My Jeepney is bigger than yours!

What makes the Philippines – and in particular Manila – such a colourful place are the masses of multi-coloured vehicles on the road called Jeepneys. These Jeepneys are unique to the Philippines and are the most common method of transport in the country. In Manila, it is difficult to go longer than 30 seconds without seeing one honking its horn before you on the road!


Jeepneys can be found at designated jeepney stands all over Metro Manila and its routes are painted on the sides and below the windshield, so people know where they will be going. In most vehicles, passengers ask each other to pass their fare to the driver, who himself relies on the honesty of the passengers in paying their fare. Adult male passengers can sometimes be seen sitting on the roof of the jeepney if there is no space inside (referred to as “sabit” in Tagalog, meaning “to hang on with your fingertips”), though perhaps unsurprisingly, this practice is dangerous and illegal! To ask the driver to stop the vehicle, passengers can rap their knuckles on the ceiling of the jeepney, rap a coin on a metal handrail, or simply tell the driver to stop (if you can be heard over the sound of the ancient engine and your boisterous fellow passengers).


The jeepney is the cheapest and easiest way to commute in the Philippines, but many Filipinos (especially the younger generation) despise jeepneys now. Some controversies that create these negative feelings include drivers unloading passengers in the middle of the street, thus blocking traffic, not to mention a lack of seatbelts, which risks the safety of passengers. The jeepney drivers are also notorious for engaging in unfair practices such as overcharging, blocking other jeepneys to get passengers in the middle of the lane, and not completing the route if it is not profitable for them to continue. Hence, the majority of younger Filipinos are requesting that jeepney transportation be phased out, which is also blamed as a major source of the chronic air pollution in Manila.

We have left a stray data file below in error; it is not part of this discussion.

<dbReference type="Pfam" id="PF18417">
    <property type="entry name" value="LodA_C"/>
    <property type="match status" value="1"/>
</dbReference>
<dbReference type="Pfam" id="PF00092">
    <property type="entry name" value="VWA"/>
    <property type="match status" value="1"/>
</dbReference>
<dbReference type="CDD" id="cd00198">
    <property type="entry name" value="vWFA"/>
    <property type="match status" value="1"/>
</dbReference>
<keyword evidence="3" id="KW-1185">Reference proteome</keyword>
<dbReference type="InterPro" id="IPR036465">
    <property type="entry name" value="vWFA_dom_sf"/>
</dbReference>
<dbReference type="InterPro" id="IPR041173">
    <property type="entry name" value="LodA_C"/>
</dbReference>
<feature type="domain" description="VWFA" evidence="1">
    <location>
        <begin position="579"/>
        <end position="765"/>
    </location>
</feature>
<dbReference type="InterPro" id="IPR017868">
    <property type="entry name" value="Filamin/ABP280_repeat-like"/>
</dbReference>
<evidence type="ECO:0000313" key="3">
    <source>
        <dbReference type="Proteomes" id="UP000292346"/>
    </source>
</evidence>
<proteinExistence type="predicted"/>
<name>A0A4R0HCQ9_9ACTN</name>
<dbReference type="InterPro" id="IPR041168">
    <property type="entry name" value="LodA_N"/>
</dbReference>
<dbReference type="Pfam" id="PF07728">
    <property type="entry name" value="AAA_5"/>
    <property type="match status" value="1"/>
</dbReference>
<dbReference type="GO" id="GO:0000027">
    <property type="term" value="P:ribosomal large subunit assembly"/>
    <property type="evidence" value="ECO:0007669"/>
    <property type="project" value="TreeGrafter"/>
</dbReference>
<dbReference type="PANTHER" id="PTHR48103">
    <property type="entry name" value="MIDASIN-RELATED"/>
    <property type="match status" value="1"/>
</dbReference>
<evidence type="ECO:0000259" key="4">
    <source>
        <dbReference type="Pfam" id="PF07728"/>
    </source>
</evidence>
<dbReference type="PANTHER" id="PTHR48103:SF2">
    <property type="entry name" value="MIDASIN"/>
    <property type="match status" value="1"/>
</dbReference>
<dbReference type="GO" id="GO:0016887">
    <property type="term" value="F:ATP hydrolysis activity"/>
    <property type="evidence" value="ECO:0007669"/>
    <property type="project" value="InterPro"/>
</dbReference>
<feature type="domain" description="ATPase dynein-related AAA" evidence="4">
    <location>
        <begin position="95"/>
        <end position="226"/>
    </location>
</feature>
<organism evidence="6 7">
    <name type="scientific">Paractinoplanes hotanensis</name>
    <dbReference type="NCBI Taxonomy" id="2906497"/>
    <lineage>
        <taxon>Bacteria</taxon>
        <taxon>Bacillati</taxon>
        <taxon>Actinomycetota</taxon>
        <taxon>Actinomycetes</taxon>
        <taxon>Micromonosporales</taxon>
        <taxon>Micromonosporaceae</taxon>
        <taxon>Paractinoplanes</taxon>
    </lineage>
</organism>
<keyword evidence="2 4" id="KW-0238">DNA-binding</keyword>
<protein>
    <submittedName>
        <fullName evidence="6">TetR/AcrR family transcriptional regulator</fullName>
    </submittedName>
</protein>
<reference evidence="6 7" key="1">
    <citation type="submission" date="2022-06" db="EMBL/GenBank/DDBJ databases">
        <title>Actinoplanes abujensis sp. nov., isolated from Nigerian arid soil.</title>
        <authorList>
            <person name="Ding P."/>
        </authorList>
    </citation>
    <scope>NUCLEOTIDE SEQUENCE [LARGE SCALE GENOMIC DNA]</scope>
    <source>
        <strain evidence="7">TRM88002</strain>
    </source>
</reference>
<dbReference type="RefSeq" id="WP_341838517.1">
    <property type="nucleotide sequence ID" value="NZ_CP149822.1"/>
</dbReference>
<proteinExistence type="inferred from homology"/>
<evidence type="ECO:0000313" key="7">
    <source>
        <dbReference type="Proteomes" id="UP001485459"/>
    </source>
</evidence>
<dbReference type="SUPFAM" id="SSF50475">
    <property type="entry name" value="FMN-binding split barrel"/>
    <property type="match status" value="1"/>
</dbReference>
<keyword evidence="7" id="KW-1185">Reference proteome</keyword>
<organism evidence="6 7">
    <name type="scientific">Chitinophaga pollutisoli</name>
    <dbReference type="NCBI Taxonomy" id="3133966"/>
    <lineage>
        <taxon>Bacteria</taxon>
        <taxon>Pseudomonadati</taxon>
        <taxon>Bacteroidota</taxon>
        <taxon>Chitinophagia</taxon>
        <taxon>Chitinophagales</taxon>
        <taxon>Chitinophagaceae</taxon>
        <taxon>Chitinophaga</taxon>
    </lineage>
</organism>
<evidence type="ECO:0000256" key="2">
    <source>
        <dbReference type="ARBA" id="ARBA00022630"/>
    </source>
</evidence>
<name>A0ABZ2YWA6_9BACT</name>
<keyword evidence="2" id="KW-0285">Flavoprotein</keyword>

Yet despite protests, jeepneys remain on the streets of Manila for all to see. Just like a moped in Bali, a tuktuk in Bangkok, or a taxi in Singapore, the jeepney is very much part of Filipino life. For the most part, these jeepneys are unfit for human transportation (they don’t even have seatbelts), but there is something somewhat romantic about them. Backpackers to Manila – and other parts of the Philippines – will ALWAYS want an experience on a jeepney, and as long as you don’t get ripped off by the driver, what’s the harm?!

The featured image in this article is courtesy of Caitlyn De Beer.

7 thoughts on “My Jeepney is bigger than yours!

  1. Say “Para Boss!” to ask the driver to stop the vehicle. We have also issues on the seats where the not-so-thin should pay double the fare lol. But definitely lots of funny jeepney stories to share, even love stories, as far as i’m told my parents met on a jeepney ride 👍🏻🇵🇭


  2. It’s more likely that the drivers are being ripped off by customers. Some people deliberately sit closer at the exit and just jump off without paying when they reach their destination. This mode of transport really relies on the honesty of people.


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